There soon will be about 1,100 fewer places to buy batteries.
RadioShack said Tuesday that it plans to close up to 1,100 stores, or about a fifth of its U.S. locations. The news came as the retailer reported a wider quarterly loss after a disappointing holiday season. Its stock tumbled 16 percent in afternoon trading.
RadioShack operates 11 stores in the Mahoning Valley and near New Castle, Pa. There was no word from the company Tuesday evening about the fate of those locations.
CEO Joseph Magnacca said the closings would leave the company with more than 4,000 U.S. stores. That’s still far more than Best Buy, which has roughly 1,400 U.S. locations, and makes RadioShack stores nearly as common as Walmarts.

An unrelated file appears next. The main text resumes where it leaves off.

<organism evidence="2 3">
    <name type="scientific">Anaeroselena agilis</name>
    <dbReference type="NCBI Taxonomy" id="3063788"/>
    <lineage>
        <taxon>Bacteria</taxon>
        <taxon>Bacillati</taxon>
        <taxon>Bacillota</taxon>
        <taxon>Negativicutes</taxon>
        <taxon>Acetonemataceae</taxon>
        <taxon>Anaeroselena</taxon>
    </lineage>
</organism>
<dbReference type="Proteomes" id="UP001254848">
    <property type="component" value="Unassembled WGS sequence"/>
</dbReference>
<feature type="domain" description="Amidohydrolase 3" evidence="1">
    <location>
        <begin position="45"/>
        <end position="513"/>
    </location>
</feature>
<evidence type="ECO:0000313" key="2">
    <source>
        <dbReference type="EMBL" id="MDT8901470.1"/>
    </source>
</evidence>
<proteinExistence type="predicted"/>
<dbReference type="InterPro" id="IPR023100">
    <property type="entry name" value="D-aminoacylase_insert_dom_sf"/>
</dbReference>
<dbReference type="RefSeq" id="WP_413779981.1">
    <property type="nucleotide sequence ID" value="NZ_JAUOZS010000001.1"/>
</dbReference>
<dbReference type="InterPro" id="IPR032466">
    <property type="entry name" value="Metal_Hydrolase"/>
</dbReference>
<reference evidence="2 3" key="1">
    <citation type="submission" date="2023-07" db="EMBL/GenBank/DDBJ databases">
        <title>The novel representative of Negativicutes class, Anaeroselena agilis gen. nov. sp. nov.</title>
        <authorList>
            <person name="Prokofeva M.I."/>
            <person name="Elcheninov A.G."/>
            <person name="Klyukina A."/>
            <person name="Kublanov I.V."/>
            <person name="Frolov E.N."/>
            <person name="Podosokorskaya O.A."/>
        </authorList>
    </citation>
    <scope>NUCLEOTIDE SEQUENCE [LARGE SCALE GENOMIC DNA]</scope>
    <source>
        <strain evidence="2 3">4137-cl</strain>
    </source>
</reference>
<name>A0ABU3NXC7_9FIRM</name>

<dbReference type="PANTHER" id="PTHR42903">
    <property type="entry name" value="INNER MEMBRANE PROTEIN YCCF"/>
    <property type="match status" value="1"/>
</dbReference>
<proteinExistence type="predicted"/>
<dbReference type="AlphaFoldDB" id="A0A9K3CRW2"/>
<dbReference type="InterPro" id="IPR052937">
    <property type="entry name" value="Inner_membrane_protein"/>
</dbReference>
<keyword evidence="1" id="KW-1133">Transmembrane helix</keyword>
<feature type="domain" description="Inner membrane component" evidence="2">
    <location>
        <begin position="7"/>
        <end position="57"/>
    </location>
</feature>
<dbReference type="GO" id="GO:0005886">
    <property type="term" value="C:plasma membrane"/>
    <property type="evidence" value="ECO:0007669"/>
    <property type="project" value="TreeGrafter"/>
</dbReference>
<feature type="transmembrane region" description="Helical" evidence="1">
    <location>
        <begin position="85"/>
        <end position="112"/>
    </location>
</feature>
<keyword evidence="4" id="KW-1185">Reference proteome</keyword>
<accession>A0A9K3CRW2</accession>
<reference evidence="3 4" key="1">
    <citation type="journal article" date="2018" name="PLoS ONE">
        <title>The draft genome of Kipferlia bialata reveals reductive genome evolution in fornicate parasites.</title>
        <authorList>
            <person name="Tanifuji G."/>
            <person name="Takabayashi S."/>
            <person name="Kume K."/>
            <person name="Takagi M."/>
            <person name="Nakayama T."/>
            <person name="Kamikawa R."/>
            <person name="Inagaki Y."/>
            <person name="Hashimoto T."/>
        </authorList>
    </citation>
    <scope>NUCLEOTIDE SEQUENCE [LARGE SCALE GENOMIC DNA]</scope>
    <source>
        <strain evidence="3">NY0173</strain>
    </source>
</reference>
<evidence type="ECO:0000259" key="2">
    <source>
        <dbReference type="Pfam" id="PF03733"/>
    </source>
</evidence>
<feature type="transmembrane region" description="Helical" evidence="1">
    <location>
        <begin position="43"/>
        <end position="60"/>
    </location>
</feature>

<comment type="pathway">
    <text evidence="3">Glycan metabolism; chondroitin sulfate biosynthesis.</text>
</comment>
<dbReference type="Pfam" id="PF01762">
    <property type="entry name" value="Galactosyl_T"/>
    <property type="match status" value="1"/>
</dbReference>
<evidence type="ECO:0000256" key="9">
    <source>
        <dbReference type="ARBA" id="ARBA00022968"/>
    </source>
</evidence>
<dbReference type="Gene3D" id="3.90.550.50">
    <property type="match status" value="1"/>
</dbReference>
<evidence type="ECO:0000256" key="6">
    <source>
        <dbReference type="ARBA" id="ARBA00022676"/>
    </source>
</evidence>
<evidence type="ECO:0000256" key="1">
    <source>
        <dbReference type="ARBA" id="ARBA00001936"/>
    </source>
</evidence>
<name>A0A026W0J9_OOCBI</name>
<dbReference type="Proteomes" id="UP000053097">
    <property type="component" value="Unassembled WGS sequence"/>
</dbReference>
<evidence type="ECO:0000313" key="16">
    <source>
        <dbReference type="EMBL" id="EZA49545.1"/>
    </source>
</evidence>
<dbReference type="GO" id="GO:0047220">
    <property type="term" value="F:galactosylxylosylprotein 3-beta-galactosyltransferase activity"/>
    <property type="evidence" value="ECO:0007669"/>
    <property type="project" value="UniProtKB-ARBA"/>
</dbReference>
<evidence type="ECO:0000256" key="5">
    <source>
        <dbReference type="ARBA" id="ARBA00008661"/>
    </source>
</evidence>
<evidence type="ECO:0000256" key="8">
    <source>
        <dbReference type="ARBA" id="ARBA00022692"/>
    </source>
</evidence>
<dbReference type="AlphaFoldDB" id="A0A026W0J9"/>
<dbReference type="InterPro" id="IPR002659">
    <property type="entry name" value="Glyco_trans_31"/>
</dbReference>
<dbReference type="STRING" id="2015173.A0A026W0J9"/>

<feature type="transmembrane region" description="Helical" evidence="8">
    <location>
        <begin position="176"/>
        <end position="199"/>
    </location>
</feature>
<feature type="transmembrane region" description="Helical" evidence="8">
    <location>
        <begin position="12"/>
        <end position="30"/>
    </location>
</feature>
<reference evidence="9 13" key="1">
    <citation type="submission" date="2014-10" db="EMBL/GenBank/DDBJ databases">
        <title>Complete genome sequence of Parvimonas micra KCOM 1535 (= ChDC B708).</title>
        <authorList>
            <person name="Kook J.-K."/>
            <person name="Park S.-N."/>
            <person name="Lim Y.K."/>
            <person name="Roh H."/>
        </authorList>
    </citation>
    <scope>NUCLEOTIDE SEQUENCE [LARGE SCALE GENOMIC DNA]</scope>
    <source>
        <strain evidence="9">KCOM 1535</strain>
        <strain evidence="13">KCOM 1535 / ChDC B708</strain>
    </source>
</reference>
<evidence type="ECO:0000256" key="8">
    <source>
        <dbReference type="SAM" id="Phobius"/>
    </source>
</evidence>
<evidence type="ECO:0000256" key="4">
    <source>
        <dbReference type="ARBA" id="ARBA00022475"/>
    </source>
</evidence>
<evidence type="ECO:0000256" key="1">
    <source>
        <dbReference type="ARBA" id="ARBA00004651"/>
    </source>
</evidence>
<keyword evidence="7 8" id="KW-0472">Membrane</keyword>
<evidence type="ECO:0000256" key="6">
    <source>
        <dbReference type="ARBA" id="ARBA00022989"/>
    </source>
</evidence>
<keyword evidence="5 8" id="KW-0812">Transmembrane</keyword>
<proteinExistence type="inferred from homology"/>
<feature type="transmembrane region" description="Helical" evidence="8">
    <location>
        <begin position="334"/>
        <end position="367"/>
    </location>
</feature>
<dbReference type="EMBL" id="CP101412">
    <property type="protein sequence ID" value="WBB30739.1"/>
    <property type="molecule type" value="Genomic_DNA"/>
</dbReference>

RadioShack didn’t immediately identify which stores will close or how many jobs would be affected. A call to the company, based in Fort Worth, Texas, was not returned.
The closings represent just the latest setback for RadioShack, which is fighting to update its image and compete with the rise of online and discount retailers.
Long known as a destination for batteries and obscure electronic parts, RadioShack has sought to remake itself as a specialist in wireless devices and accessories. But growth in the wireless business is slowing, as more people have smartphones and see fewer reasons to upgrade.
In addition to slashing costs and shuffling management, RadioShack has been renovating its stores with a more-modern look.
“Since I joined the company, it has been clear we need to change the conversation about RadioShack,” Magnacca said during a call with analysts.
Business writer Tom McParland contributed to this report.